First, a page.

Penulis : devel
Jakarta. Just days after public pressure forced a review of electricity rate hikes, swathes of Jakarta — including the international airport — suffered another power outage on Wednesday.
And with timing that could not have been planned with a greater sense of irony, the head of state electricity company PT Perusahaan Listrik Negara chose Wednesday to announce it was introducing a premium service guaranteeing uninterrupted power supply.
One of the transformers at the Muara Karang power station in North Jakarta went down at 9:40 a.m., causing hours of cuts in the city and disrupting traffic and businesses.
“We lost about 700 megawatts at that time,” said Purnomo Willy, PLN’s general manager for Jakarta and Tangerang. He said firms in the affected areas would be refunded 10 percent of their base charge.
Areas around Muara Karang, including Pluit, were worst affected, but the power outage also hit Soekarno-Hatta Airport.
The airport’s backup power generator immediately took over, preventing any disruptions to air traffic.
Blackouts have been increasingly frequent in recent years as the grid is overloaded and equipment failures are common.
Fabby Tumiwa, executive director of the Institute for Essential Services Reform expects power outages to worsen in coming months.
“With PLN’s small budget for operations and maintenance, any quality improvements would only be effective after six months or even next year,” he said.
Tulus Abadi, chairman of the Indonesian Consumer Protection Foundation (YLKI), said PLN must compensate customers because “they promised that there would be no more blackouts after the tariff increased.”
President Susilo Bambang Yudhoyono, visiting firms in Tangerang, called the electricity problems “a crisis” and urged firms to reduce usage, especially at peak times.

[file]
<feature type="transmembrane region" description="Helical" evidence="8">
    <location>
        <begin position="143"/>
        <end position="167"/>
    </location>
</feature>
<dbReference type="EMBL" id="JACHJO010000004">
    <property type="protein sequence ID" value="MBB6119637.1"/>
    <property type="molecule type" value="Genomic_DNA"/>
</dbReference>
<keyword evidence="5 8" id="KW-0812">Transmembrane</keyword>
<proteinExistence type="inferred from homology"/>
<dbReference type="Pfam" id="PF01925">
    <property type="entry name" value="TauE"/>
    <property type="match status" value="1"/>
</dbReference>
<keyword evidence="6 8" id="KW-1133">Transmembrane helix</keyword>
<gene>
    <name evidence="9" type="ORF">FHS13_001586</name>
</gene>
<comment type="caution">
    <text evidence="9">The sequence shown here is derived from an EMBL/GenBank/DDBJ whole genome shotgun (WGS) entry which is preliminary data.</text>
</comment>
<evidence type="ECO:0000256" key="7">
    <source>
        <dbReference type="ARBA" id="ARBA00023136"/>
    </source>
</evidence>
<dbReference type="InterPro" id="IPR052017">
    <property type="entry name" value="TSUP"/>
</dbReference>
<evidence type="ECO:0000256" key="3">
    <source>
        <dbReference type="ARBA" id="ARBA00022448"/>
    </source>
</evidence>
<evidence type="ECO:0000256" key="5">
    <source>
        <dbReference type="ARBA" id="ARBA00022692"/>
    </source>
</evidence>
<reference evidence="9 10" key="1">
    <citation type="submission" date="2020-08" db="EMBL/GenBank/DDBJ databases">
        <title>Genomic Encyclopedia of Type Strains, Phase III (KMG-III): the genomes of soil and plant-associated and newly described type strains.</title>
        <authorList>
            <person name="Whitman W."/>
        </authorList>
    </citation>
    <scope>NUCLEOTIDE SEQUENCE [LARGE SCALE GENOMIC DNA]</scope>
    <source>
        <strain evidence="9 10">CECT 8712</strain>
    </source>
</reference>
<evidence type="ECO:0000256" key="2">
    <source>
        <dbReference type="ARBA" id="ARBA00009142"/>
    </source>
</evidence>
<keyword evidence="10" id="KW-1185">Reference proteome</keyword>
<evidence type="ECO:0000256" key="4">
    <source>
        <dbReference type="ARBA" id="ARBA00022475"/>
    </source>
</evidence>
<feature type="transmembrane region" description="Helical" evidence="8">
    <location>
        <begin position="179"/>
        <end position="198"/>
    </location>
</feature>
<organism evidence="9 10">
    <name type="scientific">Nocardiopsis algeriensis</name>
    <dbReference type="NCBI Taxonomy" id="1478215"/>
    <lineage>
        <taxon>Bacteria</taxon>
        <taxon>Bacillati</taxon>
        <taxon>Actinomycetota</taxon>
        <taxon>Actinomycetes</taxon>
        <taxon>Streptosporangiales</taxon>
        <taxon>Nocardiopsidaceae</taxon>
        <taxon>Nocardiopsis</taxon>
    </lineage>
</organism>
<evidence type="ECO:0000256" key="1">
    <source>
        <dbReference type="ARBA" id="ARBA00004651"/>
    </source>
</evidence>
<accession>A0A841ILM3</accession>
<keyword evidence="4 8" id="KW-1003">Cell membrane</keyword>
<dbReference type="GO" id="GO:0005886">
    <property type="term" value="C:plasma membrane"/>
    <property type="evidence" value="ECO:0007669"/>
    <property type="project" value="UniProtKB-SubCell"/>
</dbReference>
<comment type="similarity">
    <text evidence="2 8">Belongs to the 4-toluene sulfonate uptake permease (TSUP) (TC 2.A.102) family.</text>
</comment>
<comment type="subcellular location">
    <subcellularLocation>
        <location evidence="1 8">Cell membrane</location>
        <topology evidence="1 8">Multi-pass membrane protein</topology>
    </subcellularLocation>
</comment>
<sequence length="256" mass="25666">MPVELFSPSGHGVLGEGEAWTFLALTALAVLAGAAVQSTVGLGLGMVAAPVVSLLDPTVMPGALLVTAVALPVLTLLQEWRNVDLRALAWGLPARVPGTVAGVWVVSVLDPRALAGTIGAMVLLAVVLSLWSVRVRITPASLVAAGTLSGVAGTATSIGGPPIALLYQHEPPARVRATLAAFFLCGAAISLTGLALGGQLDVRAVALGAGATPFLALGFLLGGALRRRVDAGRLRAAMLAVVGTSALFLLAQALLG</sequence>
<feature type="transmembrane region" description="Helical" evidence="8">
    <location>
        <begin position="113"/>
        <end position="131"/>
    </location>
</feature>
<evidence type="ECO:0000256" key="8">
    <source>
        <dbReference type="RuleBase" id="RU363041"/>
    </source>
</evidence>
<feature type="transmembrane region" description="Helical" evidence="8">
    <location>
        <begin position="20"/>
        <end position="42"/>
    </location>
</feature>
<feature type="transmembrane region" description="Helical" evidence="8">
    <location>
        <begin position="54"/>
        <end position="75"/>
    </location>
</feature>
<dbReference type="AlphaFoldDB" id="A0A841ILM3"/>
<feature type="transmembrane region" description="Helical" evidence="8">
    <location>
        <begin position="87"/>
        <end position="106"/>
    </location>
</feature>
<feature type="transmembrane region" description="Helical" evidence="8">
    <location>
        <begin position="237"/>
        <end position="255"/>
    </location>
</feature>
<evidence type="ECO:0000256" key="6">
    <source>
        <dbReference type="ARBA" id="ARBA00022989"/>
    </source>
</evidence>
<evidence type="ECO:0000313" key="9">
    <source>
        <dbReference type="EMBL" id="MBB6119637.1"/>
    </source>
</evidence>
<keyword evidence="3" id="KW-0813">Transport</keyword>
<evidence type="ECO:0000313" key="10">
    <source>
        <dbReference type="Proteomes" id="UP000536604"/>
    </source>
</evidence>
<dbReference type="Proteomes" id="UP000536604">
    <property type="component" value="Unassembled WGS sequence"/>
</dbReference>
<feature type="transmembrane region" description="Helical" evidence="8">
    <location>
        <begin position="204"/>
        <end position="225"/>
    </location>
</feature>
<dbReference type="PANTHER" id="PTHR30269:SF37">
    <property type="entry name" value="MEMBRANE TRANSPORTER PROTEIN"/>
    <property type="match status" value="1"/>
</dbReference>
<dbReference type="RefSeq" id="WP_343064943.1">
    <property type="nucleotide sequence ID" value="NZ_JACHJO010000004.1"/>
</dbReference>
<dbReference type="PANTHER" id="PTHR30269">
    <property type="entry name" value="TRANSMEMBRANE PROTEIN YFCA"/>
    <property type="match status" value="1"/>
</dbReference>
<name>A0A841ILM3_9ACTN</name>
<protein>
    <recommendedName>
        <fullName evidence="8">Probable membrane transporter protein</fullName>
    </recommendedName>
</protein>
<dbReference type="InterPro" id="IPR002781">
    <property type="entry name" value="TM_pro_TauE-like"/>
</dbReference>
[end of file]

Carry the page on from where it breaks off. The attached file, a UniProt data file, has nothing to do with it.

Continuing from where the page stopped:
PLN president director Dahlan Iskan, who was accompanying the president, used a visit to PT Sanyo Jaya Components in Cibitung, Tangerang, to announce a “premium” service for businesses that appeared to offer only one key pledge — no power cuts.
“This morning we signed an agreement with cement maker Semen Gresik for a special service,” Dahlan said. “We promise that there will no blackouts and a stable supply. As the feed comes from several places, if one malfunctions there will be supply from others.”
PT Sanyo Jaya Components president director Koshiro Kitagawa had earlier complained to Yudhoyono that the company’s operation were often disrupted by power shortages.
“We have customers worldwide who will not accept the excuse that we could not produce because PLN failed to supply,” he said.
Kitagawa said the company had even been forced to consider building its own gas-fueled power plant.
Dahlan said the premium service guaranteed supply, had no load limit, ensured voltage quality and included a penalty scheme to police its reliability.
The service costs a decidedly premium-level Rp 809 (8 cents) per kilowatt hour.
On Monday, the government decided to cap standard electricity rate hikes at 18 percent, which would mean a rate of Rp 537 per kilowatt hour for small firms.
Yudhoyono has said the increases were needed to ease the subsidy burden on the budget.
Ketut Suardhana Linggih, the president director of printing and publishing company PT Ganeca Exact, which the president visited after Sanyo, said his company had pushed production efficiency in a bid to minimize the impact of the rising cost of electricity on the price of its products.
“We are trying not to burden consumers by increasing our efficiency, avoiding work during the peak hours,” Ketut told the president.
Yudhoyono said he appreciated the effort and called on other businesses to follow suit.
Camelia Pasandaran & Ulma Haryanto